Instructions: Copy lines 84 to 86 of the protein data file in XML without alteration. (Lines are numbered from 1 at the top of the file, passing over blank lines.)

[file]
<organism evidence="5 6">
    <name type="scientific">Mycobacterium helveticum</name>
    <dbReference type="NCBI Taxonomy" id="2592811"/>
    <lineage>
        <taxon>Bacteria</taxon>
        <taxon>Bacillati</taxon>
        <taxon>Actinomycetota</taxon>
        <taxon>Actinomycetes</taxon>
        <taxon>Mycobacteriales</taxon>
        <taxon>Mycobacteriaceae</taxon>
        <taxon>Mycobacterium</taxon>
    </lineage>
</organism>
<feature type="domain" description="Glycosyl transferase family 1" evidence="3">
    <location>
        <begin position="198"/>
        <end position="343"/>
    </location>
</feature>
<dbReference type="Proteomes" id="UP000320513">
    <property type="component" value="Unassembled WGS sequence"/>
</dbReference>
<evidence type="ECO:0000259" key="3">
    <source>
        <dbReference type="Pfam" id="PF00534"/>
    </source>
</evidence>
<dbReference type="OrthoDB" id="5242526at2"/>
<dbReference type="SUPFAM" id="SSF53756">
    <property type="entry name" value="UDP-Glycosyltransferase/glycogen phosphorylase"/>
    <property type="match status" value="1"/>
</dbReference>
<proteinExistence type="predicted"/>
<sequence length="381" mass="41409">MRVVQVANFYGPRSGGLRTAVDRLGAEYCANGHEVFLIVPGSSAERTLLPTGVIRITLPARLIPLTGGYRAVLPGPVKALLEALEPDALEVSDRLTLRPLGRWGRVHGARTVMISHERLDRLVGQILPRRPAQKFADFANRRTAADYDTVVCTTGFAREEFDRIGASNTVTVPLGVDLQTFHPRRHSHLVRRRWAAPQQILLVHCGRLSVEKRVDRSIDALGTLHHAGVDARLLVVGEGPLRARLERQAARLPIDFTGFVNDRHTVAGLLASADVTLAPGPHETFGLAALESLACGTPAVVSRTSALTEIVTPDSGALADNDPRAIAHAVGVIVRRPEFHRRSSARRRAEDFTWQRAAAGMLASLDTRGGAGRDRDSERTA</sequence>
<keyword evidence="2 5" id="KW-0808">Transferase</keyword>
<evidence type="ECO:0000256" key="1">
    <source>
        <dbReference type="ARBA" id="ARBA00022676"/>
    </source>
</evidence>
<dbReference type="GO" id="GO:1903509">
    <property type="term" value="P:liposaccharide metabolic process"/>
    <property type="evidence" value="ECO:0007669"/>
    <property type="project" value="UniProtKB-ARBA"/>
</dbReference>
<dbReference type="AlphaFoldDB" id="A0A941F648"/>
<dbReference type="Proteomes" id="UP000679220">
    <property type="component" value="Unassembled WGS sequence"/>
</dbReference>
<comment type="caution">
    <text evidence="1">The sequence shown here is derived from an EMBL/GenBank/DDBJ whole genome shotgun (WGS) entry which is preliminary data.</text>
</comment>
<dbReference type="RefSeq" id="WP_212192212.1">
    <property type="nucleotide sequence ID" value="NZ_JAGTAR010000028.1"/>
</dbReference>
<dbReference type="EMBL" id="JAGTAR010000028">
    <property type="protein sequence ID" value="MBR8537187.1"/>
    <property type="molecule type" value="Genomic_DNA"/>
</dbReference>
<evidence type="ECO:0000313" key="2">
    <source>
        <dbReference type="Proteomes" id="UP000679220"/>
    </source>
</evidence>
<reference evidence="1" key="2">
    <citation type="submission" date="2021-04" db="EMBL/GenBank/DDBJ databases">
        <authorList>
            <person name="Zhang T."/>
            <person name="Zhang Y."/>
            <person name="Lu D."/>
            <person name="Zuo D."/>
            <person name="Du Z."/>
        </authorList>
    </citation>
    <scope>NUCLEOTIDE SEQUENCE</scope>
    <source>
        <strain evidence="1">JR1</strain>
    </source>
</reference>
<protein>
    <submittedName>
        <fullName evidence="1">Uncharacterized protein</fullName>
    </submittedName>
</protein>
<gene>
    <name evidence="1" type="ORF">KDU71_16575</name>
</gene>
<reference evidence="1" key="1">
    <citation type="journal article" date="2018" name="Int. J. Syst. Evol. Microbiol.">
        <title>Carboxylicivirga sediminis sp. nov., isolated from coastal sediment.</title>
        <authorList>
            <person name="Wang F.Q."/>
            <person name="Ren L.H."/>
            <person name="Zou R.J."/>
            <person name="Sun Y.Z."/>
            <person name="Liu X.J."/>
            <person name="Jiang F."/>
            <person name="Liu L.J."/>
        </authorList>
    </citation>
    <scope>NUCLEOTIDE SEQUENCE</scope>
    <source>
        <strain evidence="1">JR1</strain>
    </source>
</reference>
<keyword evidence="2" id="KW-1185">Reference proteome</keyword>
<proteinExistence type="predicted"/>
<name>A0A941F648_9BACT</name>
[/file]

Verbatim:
</protein>
<gene>
    <name evidence="1" type="ORF">KDU71_16575</name>